I am a Scottish journalist and photographer, with a long career as a freelance as well as holding staff and executive positions in the national print media. I am an established PR consultant and publicist, with clients in the oil, steel and pharmaceutical industries and elsewhere. I write, edit and publish employee incentive magazines and give motivational talks and lectures to business clients on Public Relations and Marketing. I am used to briefing journalists and speaking on camera.
I graduated with Bachelor of Art with Honours from Edinburgh College of Art in 1983 majoring in sculpture with filmmaking and subsequently pursued Journalism Studies through Napier University. I graduated with a Master of Fine Art degree from Dundee University in 2011, where my practical area was photography and printmaking, especially photogravure, and my Dissertation was on the influence of Goddess culture.
I have four children and live in France.
I am an enthusiastic musician, photographer and writer and enjoy sailing, motorcycling and walking. My first book, Poaching the River, a full-length novel, in Doric Scots, was published in 2006. The Warm Pink Jelly Express Train is my first novel as MacShreach. I am currently finalising an English-language version of Poaching the River, a fantasy novel for young people in three parts called The Children of Aldebaran, and am writing a non-fiction book on Goddess culture.
There is no enemy but Islam and until we name it, we will not be safe from it.
This morning, the wires are alive with news of a terrorist bombing in Manchester, UK. Over twenty killed, scores injured. Many were children; they had just attended a concert by American singer Ariana Grande, who is popular in the youth market. But who on earth could have done it? Who can have brought this Calvary to Manchester? Continue reading There is no enemy but Islam: it must be named and shamed→
Until quite recently, I had no idea what it meant to be ‘Red-pilled’. It turns out that this comes from the Matrix series of films, in which the hero is given a choice: “You take the blue pill, the story ends. You wake up in your bed and believe whatever you want to believe. You take the red pill, you stay in Wonderland, and I show you how deep the rabbit hole goes.”
Over the last 15 years I had increasingly become sympathetic towards feminist voices. They seemed reasonable. Women should have equal rights to men, shouldn’t they? The basic premise — of ‘equality between the sexes’ — seemed unassailable, and this was how the feminist case was being presented. Men, they said, oppressed women and this had to be changed.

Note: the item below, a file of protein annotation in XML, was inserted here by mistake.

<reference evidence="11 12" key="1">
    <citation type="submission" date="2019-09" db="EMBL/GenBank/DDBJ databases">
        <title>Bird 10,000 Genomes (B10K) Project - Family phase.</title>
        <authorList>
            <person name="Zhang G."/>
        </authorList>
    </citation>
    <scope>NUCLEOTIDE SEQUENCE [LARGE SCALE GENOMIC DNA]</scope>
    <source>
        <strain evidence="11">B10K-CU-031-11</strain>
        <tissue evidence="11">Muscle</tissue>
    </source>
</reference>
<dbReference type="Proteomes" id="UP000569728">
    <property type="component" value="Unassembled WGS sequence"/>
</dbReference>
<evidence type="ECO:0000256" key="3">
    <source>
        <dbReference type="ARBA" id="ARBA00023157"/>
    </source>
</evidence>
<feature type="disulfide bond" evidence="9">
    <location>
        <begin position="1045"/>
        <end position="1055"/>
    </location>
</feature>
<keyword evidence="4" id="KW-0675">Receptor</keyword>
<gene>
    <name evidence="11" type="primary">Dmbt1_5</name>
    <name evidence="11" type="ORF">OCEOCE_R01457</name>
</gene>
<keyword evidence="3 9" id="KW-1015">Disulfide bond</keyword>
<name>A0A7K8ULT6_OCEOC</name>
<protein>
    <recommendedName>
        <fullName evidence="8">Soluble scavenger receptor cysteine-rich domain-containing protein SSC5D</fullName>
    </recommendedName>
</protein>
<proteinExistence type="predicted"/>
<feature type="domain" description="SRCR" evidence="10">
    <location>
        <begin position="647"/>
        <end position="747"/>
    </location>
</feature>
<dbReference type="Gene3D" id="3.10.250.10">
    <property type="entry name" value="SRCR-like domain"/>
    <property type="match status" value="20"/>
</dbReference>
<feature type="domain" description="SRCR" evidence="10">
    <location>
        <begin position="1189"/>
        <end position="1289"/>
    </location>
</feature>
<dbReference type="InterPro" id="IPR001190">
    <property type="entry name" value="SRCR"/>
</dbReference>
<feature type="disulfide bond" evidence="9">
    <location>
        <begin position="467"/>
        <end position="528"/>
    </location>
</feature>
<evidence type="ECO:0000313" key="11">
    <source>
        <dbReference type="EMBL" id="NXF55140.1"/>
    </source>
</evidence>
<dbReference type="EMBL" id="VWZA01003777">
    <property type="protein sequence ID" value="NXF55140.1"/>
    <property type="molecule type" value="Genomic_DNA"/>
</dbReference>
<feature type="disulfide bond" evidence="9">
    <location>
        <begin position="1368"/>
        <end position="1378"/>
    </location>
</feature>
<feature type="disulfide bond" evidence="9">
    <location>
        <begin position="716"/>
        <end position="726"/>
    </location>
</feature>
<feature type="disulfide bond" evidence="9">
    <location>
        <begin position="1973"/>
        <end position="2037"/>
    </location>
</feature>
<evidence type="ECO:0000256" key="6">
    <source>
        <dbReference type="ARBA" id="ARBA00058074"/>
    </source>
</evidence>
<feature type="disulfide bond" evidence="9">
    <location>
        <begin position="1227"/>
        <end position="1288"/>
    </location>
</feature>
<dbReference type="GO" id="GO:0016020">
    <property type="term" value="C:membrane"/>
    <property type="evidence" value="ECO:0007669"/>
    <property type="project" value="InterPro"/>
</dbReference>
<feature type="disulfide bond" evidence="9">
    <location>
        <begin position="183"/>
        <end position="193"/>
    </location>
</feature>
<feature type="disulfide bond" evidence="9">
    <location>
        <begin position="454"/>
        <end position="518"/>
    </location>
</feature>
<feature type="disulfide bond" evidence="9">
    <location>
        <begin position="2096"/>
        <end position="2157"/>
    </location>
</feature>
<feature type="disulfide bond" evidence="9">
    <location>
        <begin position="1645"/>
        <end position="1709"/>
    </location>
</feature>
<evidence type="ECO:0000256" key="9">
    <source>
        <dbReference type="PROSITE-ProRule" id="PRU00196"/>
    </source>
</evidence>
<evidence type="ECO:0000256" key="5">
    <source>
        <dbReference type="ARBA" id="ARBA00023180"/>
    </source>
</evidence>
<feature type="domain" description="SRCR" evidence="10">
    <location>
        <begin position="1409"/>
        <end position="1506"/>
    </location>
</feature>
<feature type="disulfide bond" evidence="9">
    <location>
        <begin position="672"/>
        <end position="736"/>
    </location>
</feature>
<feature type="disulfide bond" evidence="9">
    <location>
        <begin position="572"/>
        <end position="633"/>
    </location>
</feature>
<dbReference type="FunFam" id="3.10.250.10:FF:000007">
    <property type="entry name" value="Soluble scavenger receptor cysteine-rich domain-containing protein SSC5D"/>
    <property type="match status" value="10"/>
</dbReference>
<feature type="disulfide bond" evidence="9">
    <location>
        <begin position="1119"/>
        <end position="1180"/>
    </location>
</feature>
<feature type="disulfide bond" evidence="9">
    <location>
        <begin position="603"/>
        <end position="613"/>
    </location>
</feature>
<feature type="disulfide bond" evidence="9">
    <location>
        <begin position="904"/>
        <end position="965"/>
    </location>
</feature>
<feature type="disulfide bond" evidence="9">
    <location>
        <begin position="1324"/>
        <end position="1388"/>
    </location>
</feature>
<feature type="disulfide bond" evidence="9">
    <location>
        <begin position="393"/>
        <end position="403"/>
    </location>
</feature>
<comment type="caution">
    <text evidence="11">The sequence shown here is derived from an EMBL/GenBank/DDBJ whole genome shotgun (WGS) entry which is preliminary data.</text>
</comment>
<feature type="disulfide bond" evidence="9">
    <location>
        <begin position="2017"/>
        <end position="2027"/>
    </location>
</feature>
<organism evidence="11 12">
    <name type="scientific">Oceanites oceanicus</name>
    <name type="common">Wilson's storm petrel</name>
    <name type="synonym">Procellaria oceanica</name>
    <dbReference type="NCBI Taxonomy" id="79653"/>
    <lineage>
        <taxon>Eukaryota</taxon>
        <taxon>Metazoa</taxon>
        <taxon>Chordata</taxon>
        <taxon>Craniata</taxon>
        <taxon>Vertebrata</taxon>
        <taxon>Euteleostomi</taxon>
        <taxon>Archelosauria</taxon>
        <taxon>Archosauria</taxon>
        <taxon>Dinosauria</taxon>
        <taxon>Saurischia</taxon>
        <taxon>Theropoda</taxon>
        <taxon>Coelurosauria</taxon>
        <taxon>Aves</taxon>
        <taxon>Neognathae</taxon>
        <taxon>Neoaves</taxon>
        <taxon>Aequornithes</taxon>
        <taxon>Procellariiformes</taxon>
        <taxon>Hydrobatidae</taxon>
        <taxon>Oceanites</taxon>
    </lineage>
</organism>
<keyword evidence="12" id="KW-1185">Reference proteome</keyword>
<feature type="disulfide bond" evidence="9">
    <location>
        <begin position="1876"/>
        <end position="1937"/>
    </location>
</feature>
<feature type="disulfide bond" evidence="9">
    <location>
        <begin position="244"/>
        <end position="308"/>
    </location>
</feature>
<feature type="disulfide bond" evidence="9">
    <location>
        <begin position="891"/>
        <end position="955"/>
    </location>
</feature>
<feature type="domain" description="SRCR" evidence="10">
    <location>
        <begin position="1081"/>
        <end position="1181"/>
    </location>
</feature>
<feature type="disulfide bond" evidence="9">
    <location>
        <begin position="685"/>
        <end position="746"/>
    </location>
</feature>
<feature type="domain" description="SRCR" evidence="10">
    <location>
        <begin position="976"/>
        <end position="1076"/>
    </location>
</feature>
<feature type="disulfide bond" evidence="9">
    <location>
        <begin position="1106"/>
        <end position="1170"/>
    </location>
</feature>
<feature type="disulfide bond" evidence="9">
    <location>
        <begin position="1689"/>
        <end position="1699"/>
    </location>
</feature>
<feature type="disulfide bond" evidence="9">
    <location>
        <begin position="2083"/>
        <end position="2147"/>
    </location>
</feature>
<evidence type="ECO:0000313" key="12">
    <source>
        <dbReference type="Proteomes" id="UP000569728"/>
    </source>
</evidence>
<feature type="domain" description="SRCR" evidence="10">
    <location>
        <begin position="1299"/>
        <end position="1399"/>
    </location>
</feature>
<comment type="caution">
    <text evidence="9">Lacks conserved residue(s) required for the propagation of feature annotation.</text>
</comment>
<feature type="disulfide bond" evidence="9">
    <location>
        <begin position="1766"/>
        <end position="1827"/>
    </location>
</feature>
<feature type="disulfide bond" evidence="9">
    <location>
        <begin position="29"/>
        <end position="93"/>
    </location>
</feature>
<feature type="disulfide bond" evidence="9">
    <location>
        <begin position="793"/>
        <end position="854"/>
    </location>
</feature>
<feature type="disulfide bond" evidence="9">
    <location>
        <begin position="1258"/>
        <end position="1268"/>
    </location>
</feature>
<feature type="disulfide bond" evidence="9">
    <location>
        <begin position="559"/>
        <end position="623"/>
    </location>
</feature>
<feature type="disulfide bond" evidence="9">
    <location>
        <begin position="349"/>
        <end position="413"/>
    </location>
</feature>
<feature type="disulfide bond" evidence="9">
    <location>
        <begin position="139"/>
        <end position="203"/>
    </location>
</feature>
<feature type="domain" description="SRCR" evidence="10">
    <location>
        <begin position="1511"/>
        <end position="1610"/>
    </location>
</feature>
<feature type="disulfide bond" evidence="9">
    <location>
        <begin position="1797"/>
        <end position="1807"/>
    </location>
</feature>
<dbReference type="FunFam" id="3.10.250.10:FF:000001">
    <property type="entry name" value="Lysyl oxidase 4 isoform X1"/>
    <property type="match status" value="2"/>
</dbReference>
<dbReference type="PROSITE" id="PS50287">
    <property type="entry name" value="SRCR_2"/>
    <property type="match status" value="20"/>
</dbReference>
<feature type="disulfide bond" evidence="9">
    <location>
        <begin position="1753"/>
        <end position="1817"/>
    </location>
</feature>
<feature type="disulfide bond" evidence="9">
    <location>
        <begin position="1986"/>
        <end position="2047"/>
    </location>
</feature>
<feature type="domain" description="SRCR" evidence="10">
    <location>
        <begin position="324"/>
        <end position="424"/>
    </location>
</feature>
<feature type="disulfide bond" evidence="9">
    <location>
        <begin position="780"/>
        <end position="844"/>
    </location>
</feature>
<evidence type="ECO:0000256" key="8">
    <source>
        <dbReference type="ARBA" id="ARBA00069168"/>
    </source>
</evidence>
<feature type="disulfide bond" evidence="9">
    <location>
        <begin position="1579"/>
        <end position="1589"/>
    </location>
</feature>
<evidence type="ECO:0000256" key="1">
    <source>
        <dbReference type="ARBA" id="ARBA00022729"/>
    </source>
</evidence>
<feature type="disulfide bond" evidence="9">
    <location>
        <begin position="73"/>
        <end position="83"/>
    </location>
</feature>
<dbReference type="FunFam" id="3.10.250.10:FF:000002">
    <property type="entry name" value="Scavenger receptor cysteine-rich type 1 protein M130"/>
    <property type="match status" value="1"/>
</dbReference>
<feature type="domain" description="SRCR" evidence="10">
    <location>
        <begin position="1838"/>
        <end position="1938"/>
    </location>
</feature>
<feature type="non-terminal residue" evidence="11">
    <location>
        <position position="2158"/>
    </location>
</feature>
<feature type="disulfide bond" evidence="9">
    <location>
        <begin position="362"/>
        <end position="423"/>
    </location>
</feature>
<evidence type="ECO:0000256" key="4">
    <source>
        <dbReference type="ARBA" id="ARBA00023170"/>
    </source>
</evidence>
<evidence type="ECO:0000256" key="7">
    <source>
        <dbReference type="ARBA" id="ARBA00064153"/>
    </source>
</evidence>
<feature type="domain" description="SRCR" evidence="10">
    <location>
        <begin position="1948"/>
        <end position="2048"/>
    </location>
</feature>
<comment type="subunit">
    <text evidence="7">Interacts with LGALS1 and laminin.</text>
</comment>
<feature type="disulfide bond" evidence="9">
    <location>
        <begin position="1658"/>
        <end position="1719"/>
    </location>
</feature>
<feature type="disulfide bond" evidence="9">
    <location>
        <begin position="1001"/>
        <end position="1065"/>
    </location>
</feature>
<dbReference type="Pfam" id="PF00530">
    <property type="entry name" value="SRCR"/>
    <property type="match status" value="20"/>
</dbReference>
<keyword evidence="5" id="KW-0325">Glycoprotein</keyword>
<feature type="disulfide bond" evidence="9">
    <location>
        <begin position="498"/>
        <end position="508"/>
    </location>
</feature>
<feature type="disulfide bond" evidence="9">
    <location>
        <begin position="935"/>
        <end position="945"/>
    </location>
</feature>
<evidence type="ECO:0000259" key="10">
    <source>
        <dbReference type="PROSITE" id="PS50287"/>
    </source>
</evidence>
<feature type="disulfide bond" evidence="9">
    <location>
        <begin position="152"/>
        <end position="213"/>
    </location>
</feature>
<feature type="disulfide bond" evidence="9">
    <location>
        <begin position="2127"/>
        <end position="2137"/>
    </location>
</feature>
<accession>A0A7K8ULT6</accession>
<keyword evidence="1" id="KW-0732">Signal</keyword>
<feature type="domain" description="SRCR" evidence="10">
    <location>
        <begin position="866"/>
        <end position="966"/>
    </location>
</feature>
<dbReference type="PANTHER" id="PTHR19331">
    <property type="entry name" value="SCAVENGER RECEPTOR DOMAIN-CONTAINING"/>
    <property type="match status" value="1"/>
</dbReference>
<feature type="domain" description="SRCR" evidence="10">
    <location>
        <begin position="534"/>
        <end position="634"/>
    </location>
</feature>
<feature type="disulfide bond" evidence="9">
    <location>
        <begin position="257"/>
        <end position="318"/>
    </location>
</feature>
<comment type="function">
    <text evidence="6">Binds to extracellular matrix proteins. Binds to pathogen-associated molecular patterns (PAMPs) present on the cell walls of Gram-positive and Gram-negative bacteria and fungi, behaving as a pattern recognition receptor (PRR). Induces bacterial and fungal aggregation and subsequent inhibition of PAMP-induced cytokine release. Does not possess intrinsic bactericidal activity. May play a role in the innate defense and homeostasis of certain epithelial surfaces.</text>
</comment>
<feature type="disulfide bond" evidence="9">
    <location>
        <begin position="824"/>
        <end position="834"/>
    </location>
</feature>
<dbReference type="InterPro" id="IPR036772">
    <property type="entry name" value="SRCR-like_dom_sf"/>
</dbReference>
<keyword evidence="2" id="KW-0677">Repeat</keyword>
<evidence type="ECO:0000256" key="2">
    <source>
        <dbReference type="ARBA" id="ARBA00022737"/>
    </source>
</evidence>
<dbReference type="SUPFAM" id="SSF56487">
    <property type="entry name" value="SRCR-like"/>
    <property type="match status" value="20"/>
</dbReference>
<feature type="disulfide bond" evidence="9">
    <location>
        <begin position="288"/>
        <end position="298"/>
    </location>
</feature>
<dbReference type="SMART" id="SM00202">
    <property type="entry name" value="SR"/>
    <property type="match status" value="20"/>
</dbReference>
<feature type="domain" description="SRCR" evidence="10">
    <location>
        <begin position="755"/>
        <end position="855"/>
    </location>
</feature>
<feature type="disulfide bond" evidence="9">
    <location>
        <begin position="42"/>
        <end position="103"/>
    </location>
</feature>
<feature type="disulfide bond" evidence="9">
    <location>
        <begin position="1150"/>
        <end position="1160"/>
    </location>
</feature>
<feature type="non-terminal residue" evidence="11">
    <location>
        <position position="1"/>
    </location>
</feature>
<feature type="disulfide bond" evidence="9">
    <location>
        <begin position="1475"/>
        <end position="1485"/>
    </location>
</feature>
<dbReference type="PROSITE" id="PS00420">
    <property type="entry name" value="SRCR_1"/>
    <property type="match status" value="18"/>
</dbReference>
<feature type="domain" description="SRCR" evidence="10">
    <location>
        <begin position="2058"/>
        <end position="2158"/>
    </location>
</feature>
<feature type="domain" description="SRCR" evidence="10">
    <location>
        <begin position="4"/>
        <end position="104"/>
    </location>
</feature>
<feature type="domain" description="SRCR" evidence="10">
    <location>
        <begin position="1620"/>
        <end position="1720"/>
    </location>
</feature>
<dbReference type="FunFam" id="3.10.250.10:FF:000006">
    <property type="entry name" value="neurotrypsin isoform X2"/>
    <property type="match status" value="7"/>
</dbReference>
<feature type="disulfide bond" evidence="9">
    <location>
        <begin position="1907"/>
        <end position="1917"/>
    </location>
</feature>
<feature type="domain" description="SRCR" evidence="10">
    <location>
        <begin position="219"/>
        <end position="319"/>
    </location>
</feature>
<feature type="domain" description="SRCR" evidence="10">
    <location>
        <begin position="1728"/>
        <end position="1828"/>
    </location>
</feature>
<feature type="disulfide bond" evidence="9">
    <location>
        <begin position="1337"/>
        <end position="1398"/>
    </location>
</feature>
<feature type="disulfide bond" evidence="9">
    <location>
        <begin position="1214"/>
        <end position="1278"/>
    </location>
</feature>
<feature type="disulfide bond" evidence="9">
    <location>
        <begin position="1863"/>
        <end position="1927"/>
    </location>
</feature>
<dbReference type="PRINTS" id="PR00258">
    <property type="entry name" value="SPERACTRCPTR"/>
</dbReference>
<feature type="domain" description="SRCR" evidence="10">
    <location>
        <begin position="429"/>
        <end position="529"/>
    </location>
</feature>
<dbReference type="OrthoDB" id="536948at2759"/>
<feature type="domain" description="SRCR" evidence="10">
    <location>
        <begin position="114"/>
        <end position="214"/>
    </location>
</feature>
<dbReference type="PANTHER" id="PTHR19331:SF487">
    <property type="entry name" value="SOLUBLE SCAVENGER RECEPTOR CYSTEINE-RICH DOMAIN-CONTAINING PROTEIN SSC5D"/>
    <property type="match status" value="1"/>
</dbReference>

We in the West are lucky. We live in the most varied, rich and progressive culture the world has ever known. Its foundation is in science. Science gives us a true way to understand the world and indeed, the universe we live in. While it may have no absolute certainties, as a body it represents the most reliable, accurate and sustainable system of knowledge humanity has even known. It is also the biggest, by far, repository of learning. That is why the unholy alliance of feminism and the cult of anti-science is as dangerous as it is: because it seeks to destroy science as the basis of our culture and replace it with mumbo-jumbo. Continue reading Feminism: a cancer that destroys the matriarchy — and our culture.→
Yesterday, the 7th of May 2017, will be long remembered. It is the day of the Fall of France.
This is not the first Fall of France. In 1940, German troops stormed through the Ardennes, completely surprising the French General Staff.
Nobody who has read Chester Wilmot’s ‘The Struggle for Europe’ can fail to recognise the similarities. In 1940, the French Establishment was represented by octogenarian and even nonagenarian generals. Their incompetence was complete. Counter attacks were so badly organised that battalions engaged on different days or in the wrong place. Communications were by carrier pigeon. The French armour, superior in numbers and quality to the German, was not allowed to operate freely, and instead was used as semi-mobile artillery for infantry support.
The result was that France capitulated. That was the first fall of France. An uneasy truce was declared, in which the Germans gave the French permission to govern themselves in territory not already under a German jackboot, but it didn’t last long; in 1942 the Germans assumed complete control.
I’m back from the Philippines again. As many of you will know, I’ve been going there every winter for the last few years.
I started in 2012, with a short 3-week stay; 2013 was longer, with a 6-week one. Then in 2014 I went for just under 4 months and in the next two years, just under 5 each, with this last being the longest. Although the last visit was not without its difficulties, I now know that I love the Phils. It seems like the place I always wanted to live but never knew where it was. Continue reading I’m back from the Philippines. And I don’t like that.→